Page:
Levels of Consent
- Implied consent is a controversial form of consent which is not expressly granted by a person, but rather inferred from a person's actions and the facts and circumstances of a particular situation (or in some cases, by a person's silence or inaction). Best Practices indicates to avoid instances of implied consent.
- Express consent is clearly and unmistakably stated, rather than implied. It may be given in writing, by speech (orally), or non-verbally, e.g. by a clear gesture such as a nod. Non-written express consent not evidenced by witnesses or an audio or video recording may be disputed if a party denies that it was given.
- Informed consent in medicine is consent given by a person who has a clear appreciation and understanding of the facts, implications, and future consequences of an action. The term is also used in other contexts.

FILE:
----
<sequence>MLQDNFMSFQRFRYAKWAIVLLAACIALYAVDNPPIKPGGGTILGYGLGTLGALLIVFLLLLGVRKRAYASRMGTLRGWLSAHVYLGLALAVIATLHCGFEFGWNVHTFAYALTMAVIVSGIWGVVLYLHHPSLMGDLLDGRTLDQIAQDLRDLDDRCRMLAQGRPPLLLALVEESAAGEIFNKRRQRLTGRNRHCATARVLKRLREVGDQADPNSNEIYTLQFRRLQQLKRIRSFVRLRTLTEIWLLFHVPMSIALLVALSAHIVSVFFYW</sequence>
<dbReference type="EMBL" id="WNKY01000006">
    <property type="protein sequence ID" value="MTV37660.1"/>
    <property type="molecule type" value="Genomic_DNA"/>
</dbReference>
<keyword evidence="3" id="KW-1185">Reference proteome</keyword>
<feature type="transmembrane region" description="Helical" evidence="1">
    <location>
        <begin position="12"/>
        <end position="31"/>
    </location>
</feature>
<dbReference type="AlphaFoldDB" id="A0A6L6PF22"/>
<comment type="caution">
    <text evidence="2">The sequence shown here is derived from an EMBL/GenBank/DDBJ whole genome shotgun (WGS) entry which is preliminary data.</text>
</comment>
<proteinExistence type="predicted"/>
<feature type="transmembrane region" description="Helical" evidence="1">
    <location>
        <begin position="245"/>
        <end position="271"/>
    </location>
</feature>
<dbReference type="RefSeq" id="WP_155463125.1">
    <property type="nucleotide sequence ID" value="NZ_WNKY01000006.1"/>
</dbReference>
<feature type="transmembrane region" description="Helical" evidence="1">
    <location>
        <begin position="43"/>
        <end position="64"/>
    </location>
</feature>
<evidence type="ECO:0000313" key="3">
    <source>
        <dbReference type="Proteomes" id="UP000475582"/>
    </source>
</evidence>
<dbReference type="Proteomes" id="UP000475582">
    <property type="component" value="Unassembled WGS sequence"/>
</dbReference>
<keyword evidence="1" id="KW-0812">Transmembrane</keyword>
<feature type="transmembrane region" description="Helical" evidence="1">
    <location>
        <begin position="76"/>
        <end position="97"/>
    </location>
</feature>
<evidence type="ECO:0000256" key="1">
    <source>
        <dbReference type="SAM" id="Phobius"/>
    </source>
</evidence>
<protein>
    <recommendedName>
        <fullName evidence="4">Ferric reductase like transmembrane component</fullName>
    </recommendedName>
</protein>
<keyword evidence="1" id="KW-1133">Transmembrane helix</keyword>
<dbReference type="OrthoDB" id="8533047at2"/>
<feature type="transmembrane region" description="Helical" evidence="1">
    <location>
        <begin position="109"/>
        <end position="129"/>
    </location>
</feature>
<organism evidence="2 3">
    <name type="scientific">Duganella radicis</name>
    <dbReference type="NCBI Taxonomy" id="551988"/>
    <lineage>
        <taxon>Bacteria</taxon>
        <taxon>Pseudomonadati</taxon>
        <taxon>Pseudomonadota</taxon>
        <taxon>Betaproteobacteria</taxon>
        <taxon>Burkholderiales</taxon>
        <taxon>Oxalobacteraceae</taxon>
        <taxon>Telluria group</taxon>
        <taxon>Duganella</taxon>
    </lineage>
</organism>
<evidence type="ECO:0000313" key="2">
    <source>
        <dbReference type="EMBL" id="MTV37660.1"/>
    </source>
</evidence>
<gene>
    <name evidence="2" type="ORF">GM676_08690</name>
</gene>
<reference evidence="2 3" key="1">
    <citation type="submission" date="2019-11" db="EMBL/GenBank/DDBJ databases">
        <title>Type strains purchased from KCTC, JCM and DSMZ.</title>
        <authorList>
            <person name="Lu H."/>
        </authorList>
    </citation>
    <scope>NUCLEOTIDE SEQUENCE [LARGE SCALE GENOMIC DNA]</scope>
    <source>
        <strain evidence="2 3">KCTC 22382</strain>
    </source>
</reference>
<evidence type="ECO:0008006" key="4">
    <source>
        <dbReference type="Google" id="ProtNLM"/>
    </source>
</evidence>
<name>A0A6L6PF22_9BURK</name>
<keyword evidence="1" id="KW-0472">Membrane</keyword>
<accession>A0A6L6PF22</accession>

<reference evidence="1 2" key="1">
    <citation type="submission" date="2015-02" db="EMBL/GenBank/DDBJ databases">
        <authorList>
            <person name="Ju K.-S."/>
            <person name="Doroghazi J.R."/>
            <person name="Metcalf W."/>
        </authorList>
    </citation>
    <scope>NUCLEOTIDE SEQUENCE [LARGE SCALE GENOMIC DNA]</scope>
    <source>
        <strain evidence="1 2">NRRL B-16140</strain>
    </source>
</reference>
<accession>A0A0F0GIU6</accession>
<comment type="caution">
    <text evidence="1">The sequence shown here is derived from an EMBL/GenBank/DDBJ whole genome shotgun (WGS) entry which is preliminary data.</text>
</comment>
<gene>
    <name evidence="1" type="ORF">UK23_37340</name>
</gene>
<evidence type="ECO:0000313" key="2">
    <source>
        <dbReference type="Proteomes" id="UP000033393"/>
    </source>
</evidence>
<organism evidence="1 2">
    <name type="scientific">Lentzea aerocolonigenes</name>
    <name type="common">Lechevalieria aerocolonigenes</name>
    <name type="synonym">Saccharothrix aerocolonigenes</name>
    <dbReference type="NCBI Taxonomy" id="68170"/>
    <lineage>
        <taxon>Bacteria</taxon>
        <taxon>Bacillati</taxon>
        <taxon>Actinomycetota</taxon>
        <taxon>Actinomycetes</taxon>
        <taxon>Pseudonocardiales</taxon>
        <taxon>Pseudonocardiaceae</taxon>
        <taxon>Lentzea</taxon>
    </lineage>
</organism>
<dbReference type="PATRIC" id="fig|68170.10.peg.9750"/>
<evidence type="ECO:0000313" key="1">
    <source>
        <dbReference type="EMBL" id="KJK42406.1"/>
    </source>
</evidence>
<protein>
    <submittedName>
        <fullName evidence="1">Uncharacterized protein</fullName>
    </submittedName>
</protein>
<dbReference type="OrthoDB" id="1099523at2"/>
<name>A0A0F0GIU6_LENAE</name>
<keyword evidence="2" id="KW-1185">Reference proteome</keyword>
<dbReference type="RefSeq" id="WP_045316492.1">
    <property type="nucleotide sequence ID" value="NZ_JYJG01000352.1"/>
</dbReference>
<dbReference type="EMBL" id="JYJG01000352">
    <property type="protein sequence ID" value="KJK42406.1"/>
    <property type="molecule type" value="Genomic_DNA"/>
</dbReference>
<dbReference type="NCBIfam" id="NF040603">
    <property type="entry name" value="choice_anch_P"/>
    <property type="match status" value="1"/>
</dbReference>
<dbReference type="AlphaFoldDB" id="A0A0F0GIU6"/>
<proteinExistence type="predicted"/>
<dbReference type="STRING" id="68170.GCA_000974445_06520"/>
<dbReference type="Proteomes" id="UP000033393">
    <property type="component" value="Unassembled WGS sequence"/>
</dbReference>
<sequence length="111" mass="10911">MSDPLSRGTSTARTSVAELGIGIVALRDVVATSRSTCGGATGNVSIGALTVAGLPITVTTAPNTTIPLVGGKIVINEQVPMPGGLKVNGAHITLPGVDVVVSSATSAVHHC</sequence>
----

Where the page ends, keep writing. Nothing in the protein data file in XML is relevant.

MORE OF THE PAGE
- Unanimous consent, or general consent, by a group of several parties (e.g., an association) is consent given by all parties.
- Was the behavior in the context of a negotiated scene?
- Is this is a negotiated hard limit violation? Was the house safeword ignored?
- Are there any witnesses to the negotiation? To the scene? To the Interaction?
- Did you tell the person that they violated your consent? If not, why not?
- Would you like the opportunity to discuss this with a third party present with the accused? If not, why not?
- What would you like to see done to help ensure this doesn't happen again?
- Is there anything we can do to make you feel more comfortable?
- Make available an opportunity for them to speak with you and air the greivance either publicly, privately and possibly with a third party mediator to protect those involved.
- Verbalize what has been done wrong as you understand it.
- Make an immediate genuine apology for any wrongdoing.
- Make reasonable efforts to do right by them and correct any harm inflicted.
- Make serious learning efforts concerning methods and techniques of how to not repeat that behavior in the future.